HODGSON, NANCY A
UNIVERSITY OF PENNSYLVANIA
The Role of Palliative Care Interventions to Reduce Circadian Rhythm Disorders in Persons with Dementia
Alzheimer's disease & other dementias
Circadian Dysregulation, Palliative Care, Dementia, palliative, neuropsychiatric symptom
? DESCRIPTION (provided by applicant): Over 5 million Americans have Alzheimer’s disease or a related dementia, a progressive and fatal neurodegenerative condition, affecting close to 15 million family caregivers (CG). A palliative model of care is advocated “”upstream”” for persons with dementia in order to enhance quality of life (QOL) and reduce symptom burden. Circadian rhythm disorders (CRD’s) occur in the majority of persons with dementia and include late afternoon/evening agitation and irregular sleep-wake rhythms such as daytime hypersomnia, frequent night awakenings, and poor sleep efficiency. CRD symptoms pose a great burden to CG, and are the principal causes of distress, poor QOL, and institutionalization. Regulating the circadian system through the use of light and activity has been shown to alter core clock processes that drive CRD symptoms and suggests that a combination of cognitive, physical and sensory-based activities, delivered at strategic times, may be an effective mechanism through which to reduce CRD symptoms. A growing body of research supports the importance of activity-based interventions as a palliative approach to reduce the frequency and intensity of CRD symptoms, enhance personhood and dignity, and improve QOL. To date, there are no trials linking the nature and timing of activities with key palliative and biobehavioral outcomes. We propose a definitive Phase III efficacy trial of the “”Healthy Patterns”” intervention, a home-based activity intervention designed to improve CRDs and QOL that builds on our pilot work. We will use a randomized two-group parallel design of 200 people with dementia and their CGs (dyads) assigned to the “”Healthy Patterns”” intervention or a control intervention of equivalent in-home attention and social contact. Specific components of the intervention include: 1) assessing health/functional status and preferences/interests; 2) educating CG on environmental cues to promote activity and sleep; and 3) training of CG in using timed morning, afternoon, and evening activities based on circadian needs. The success of the intervention will be determined by its impact on palliative outcomes including measures of QOL as well as actigraphic and proxy reported measures of CRD symptoms. CG outcomes of interest will be burden, subjective sleep quality, and QOL. We will also examine the mechanism of action of the intervention on CRD symptoms through diurnal neuroendocrine activity measured via salivary cortisol and dim light melatonin. Results from the proposed study will provide fundamental new knowledge regarding the nature and timing of activity participation based on circadian needs, and the mechanisms underlying timed activities, has the potential to change how and when activities for persons with dementia are provided.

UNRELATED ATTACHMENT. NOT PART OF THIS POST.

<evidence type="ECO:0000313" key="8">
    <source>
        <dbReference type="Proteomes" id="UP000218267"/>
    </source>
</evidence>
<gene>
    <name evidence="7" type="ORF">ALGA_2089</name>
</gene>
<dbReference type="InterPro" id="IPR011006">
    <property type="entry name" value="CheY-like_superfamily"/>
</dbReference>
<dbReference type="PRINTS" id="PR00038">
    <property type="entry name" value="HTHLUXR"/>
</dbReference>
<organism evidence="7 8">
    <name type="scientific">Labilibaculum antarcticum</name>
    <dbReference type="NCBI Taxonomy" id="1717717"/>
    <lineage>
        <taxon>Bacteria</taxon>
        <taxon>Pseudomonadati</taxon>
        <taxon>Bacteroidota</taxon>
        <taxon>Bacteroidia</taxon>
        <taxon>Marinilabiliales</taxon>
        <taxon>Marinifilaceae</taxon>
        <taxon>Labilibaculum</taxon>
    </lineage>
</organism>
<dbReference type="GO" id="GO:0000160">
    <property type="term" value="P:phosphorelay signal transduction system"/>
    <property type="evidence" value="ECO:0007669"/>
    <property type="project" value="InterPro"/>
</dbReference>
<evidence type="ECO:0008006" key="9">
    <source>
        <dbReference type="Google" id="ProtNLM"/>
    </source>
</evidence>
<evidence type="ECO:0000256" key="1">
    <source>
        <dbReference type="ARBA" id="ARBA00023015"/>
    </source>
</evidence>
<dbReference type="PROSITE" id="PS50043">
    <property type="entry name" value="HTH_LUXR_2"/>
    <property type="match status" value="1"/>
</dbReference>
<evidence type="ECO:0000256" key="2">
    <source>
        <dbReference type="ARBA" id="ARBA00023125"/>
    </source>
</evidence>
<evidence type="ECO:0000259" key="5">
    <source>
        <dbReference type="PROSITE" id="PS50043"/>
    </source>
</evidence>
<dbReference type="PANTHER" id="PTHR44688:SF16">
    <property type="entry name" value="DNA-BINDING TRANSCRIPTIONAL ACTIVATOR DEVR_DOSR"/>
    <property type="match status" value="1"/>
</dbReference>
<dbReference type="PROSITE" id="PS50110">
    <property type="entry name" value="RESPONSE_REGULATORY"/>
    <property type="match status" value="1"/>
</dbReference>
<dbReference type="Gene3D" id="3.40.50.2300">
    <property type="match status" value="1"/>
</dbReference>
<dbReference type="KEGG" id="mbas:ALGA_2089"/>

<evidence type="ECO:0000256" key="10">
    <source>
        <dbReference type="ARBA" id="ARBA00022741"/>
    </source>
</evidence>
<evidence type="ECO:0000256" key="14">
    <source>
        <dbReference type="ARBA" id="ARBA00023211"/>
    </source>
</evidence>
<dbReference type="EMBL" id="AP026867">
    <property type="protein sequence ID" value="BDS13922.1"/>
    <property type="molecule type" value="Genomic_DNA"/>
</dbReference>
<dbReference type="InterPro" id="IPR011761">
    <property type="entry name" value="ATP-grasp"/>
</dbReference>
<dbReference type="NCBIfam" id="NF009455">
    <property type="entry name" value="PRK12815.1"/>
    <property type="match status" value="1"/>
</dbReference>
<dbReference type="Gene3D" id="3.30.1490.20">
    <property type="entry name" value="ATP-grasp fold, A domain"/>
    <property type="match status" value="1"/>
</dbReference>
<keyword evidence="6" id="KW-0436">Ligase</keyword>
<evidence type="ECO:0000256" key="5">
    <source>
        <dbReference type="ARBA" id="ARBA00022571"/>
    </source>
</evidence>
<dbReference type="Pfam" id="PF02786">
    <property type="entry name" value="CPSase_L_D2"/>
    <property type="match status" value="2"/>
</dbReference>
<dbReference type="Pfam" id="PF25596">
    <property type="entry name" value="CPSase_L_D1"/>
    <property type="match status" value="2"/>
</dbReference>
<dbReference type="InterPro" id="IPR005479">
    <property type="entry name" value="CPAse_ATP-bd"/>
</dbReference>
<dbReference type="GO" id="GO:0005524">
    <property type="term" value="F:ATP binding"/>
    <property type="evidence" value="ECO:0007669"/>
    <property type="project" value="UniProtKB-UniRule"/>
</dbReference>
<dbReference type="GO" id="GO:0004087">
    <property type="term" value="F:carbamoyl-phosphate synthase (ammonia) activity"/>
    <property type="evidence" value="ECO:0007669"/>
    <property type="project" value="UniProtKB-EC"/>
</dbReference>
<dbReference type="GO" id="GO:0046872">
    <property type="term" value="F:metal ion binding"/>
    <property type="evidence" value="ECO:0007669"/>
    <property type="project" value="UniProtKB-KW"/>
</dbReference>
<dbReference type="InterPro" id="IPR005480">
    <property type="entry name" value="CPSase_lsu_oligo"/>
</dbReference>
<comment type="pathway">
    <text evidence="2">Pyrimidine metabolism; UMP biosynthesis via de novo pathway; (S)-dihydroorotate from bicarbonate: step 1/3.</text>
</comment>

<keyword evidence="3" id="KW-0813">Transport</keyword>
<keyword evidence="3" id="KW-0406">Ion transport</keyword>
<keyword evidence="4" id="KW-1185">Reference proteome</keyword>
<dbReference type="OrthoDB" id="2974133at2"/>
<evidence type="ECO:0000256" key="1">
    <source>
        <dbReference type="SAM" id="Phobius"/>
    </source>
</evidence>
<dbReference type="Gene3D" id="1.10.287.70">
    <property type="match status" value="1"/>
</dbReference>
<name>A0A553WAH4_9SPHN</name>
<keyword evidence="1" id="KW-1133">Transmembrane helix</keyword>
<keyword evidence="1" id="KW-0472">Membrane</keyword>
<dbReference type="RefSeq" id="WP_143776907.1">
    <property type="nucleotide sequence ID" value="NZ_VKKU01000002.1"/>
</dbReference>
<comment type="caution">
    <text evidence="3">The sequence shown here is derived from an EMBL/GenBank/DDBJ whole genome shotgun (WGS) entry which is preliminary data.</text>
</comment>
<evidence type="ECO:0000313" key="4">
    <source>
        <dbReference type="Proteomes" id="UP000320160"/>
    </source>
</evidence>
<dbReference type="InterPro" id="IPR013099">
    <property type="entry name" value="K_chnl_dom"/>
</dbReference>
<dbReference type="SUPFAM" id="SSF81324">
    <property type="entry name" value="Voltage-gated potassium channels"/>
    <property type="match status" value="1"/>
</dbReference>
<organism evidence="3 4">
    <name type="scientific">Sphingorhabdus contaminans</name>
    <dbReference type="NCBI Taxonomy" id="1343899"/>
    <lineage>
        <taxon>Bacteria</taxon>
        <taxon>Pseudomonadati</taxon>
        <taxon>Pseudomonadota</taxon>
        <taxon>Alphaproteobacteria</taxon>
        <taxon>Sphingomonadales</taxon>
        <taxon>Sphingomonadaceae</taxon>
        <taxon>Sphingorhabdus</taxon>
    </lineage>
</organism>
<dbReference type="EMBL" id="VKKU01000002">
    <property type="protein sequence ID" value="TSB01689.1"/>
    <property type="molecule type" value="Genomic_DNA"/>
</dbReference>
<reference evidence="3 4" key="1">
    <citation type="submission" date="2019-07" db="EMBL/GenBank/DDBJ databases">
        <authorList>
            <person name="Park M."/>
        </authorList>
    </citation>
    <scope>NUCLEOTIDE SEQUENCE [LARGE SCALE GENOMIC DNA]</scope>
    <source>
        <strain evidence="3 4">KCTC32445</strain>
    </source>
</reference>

PUBLIC HEALTH RELEVANCE: Statement: We propose an efficacy trial of an innovative intervention strategy designed to reduce the most common and distressing symptoms for individuals with dementia and their caregivers- circadian rhythm disorders. The Healthy Patterns Intervention provides activities delivered at strategic times based on changing sensory needs across the day, and is tailored to the unique cognitive, physical, social and interest profile of person. As there is no cure for dementia or standard of care for treating circadian rhythm disorders, developing and testing this novel palliative approach to minimize the devastating consequences of this disease, is a major public health priority that can positively impact dementia care in the United States.